A porous (water-permeable) glucose sensing membrane with a thickness of 0.5 to 1.5 μm was formed using the above coating solution for a surface grinding method in the same manner as Example 1 and the above-mentioned five optical glucose sensor chips shown in FIG. 6 were manufactured.

The manufactured respective chips were preserved in a state that the glucose sensing membranes were kept from a gas in a light-shielding closed bag filled with an inert gas for keeping low humidity.

The glucose detection by the respective optical glucose sensor chips of Example 1 and Comparative Example 1 was carried out by the following method.

A light source (e.g. semiconductor laser with wavelength of 650 nm) and a light receiving device were disposed in the left side and the right side of the back face of the substrate 1 of each glucose sensor chip as shown in FIG. 6. Without dropping of the glucose solution, the laser beam from the light source was radiated to the rear face side of the substrate 1 through a polarizing filter, deflected in the interface of the substrate 1 and the grating 4 in the left side, and transmitted in the glucose sensing membrane 6 and the laser beam transmitted by the refraction in the interface of the grating 4 in the right side and the substrate 1 was received by the light receiving device and the light intensity (the initial intensity) was detected.

Also, an aqueous glucose solution 0.5 mg/dL was dropwise titrated to the glucose sensing membrane 6 of each glucose sensor chip and the laser light intensity (the measurement intensity) was detected after the laser light was transmitted to the glucose sensing membrane 6 in the periphery of the surface of the substrate 1 in the same manner.

The decrease (sensitivity) ratio of the measurement intensity to the initial intensity of each of the obtained glucose sensor chips, the average value of the decrease ratio (the average of five chips), and CV (the coefficient of variation) of the decrease ratio are shown in Table 2.

The CV (%) was calculated from the equation (1) and if the value is higher, it means that the measurement values are dispersed more.
CV(%)=(standard deviation/average value)×100 (1)
In this equation the standard deviation (s) can be calculated from the following equation (2).

s=1ni=1n(xi-x_)2(2)

TABLE 2
The number
of times of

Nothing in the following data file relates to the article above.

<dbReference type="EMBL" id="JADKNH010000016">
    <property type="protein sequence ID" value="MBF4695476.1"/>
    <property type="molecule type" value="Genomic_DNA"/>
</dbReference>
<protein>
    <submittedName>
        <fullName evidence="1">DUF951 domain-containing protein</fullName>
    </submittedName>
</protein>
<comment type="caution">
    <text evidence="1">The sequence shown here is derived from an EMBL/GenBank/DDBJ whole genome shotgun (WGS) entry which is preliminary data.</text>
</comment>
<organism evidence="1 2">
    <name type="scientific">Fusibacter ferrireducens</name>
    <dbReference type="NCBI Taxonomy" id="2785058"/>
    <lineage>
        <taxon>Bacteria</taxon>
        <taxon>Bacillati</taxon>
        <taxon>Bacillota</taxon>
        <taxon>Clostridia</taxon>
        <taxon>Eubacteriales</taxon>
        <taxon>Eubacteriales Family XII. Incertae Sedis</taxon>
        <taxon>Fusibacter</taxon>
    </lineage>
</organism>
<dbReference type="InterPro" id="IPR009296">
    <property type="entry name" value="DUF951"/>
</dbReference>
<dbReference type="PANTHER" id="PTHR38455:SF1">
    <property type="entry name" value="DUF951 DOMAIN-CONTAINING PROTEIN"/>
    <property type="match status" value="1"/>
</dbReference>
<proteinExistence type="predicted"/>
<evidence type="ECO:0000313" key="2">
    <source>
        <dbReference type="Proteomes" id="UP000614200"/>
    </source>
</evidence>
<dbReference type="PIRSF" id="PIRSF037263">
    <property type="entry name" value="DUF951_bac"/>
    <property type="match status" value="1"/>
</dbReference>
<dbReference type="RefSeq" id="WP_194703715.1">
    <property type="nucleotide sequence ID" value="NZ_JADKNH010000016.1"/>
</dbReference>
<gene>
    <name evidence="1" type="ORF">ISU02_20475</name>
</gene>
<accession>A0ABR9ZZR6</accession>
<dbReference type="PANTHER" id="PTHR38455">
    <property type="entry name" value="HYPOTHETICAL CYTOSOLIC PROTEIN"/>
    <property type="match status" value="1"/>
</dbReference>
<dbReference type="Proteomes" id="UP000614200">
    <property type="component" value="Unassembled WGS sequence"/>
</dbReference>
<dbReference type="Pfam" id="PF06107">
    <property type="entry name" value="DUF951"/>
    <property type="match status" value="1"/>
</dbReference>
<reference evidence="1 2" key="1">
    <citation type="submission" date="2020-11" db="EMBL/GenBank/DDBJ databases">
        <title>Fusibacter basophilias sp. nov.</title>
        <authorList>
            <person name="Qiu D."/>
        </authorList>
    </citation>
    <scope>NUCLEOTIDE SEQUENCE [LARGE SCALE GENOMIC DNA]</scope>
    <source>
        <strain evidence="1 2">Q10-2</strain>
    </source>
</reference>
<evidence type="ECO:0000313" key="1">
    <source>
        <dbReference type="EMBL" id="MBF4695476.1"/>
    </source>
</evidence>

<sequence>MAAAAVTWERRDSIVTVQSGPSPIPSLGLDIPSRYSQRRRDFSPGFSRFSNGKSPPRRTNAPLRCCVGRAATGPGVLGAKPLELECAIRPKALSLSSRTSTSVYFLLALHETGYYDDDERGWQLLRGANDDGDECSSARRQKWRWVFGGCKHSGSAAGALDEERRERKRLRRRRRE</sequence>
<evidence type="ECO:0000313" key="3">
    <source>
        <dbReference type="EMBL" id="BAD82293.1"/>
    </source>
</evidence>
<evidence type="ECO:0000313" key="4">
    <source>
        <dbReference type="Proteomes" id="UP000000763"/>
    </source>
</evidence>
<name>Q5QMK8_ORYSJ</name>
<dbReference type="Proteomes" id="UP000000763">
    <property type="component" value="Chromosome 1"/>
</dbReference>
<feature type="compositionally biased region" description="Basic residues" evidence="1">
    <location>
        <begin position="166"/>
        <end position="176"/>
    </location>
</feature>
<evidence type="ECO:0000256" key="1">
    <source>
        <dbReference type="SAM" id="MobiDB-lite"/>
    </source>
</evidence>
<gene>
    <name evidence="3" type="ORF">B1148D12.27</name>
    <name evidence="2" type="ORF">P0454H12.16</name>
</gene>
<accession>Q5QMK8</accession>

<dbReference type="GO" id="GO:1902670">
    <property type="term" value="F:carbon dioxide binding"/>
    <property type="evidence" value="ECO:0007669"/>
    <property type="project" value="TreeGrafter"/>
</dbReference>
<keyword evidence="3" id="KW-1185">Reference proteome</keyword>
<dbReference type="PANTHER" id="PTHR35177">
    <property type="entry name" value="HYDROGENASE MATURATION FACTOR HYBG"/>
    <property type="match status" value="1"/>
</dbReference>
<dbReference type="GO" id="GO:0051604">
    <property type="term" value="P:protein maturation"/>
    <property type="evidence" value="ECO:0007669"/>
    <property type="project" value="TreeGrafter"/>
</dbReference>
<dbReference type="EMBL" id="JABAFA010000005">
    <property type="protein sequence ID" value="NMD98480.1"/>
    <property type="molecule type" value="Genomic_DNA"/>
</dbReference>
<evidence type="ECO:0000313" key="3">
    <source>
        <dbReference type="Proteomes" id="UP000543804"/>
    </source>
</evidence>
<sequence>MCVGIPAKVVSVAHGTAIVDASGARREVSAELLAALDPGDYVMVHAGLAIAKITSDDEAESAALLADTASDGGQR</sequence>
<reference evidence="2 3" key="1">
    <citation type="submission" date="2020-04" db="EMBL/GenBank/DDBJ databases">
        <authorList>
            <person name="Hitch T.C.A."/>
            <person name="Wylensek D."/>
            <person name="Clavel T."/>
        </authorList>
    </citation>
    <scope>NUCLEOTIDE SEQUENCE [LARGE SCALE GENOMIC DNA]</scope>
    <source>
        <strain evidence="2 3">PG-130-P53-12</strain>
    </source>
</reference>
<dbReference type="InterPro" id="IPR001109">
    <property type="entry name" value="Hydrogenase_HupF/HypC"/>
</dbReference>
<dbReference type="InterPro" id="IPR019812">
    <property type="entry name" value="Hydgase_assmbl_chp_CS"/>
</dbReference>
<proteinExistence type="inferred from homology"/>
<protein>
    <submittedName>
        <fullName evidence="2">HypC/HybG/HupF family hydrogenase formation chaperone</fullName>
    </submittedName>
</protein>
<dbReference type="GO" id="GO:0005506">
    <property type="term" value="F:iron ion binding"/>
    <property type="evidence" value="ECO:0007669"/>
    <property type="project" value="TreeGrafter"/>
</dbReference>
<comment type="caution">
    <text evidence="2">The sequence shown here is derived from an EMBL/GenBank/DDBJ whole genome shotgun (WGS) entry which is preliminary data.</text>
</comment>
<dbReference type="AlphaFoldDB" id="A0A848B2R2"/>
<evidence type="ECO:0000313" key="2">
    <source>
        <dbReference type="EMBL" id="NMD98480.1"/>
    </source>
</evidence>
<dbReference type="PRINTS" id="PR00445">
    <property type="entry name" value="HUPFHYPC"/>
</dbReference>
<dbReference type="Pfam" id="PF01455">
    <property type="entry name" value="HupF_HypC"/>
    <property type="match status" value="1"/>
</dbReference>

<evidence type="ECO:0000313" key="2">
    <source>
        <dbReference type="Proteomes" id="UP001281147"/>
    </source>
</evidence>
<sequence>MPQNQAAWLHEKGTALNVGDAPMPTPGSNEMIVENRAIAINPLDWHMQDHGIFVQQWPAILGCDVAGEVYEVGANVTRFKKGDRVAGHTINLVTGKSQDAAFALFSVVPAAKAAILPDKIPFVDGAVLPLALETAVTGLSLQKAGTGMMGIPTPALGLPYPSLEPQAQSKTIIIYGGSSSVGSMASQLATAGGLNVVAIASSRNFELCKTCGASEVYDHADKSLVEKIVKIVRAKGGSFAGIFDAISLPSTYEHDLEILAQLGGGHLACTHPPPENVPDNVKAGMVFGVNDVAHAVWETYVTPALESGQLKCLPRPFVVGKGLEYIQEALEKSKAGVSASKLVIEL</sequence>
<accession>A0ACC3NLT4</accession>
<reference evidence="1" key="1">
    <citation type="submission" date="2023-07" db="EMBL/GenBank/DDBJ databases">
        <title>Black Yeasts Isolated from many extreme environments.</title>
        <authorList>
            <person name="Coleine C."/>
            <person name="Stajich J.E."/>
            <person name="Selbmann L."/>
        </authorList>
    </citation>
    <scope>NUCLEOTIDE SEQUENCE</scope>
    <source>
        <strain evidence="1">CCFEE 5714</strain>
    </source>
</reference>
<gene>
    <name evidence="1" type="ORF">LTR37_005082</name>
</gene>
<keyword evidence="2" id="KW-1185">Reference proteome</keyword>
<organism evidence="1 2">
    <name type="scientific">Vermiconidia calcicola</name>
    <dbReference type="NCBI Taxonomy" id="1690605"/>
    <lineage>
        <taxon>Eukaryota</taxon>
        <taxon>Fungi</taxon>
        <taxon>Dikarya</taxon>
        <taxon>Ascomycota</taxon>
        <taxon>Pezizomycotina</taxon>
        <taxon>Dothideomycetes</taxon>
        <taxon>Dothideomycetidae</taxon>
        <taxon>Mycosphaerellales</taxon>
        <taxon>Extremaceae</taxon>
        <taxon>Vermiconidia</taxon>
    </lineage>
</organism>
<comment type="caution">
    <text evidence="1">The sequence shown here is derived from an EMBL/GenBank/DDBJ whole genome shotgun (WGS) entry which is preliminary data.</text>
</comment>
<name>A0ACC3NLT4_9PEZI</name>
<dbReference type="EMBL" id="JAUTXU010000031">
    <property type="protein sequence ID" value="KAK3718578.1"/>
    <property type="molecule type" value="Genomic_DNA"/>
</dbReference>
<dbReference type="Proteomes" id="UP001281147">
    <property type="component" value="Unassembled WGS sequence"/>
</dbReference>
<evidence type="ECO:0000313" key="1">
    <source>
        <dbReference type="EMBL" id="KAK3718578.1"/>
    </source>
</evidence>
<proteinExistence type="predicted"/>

coatingDecreaseAverage of
solutionSampleratiodecreaseCV
applicationNo.(%)ratio (%)(%)
Example 11st time17.4337.410.87
27.31
37.46
47.47
57.40
2nd time17.507.421.09
27.30
37.42
47.38
57.48
Comparative1st time17.397.332.80
Example 127.66
37.14
47.24
57.22

Being clear from Table 2, the glucose sensor chips having the glucose sensing membranes using the coating solution of Example 1 show the decrease ratio about 7%, CV about 0.8%, and are thus found having high sensitivity as that of the glucose sensor chips having the glucose sensing membranes produced using the coating solution of Comparative Example 1 and low sensitivity dispersion.

Also, the decrease ratio and CV are close between groups of glucose sensor chip (each five chips) having the glucose sensing membranes using the coating solution produced first time and second time in Example 1 and it is understood the dispersion is low among production lots.

It is expected that the sensitivity is decreased at the time of detection of glucose in the case of the glucose sensor chips are produced by forming the glucose sensing membranes using the coating solution after the coating solution produced in Comparative Example 1 is preserved for about 4 weeks at around 4° C. It is attributed to, as described above, that activity of GOD and POD, components of the coating solution, is decreased during the preservation and GOD and POD become opaque and precipitated in the co-existence of isopropyl alcohol and thus the uniform solubility is deteriorated.

Additional advantages and modifications will readily occur to those skilled in the art. Therefore, the invention in its broader aspects is not limited to the specific details and representative embodiments shown and described herein. Accordingly, various modifications may be made without departing from the spirit or scope of the general inventive concept as defined by the appended claims and their equivalents.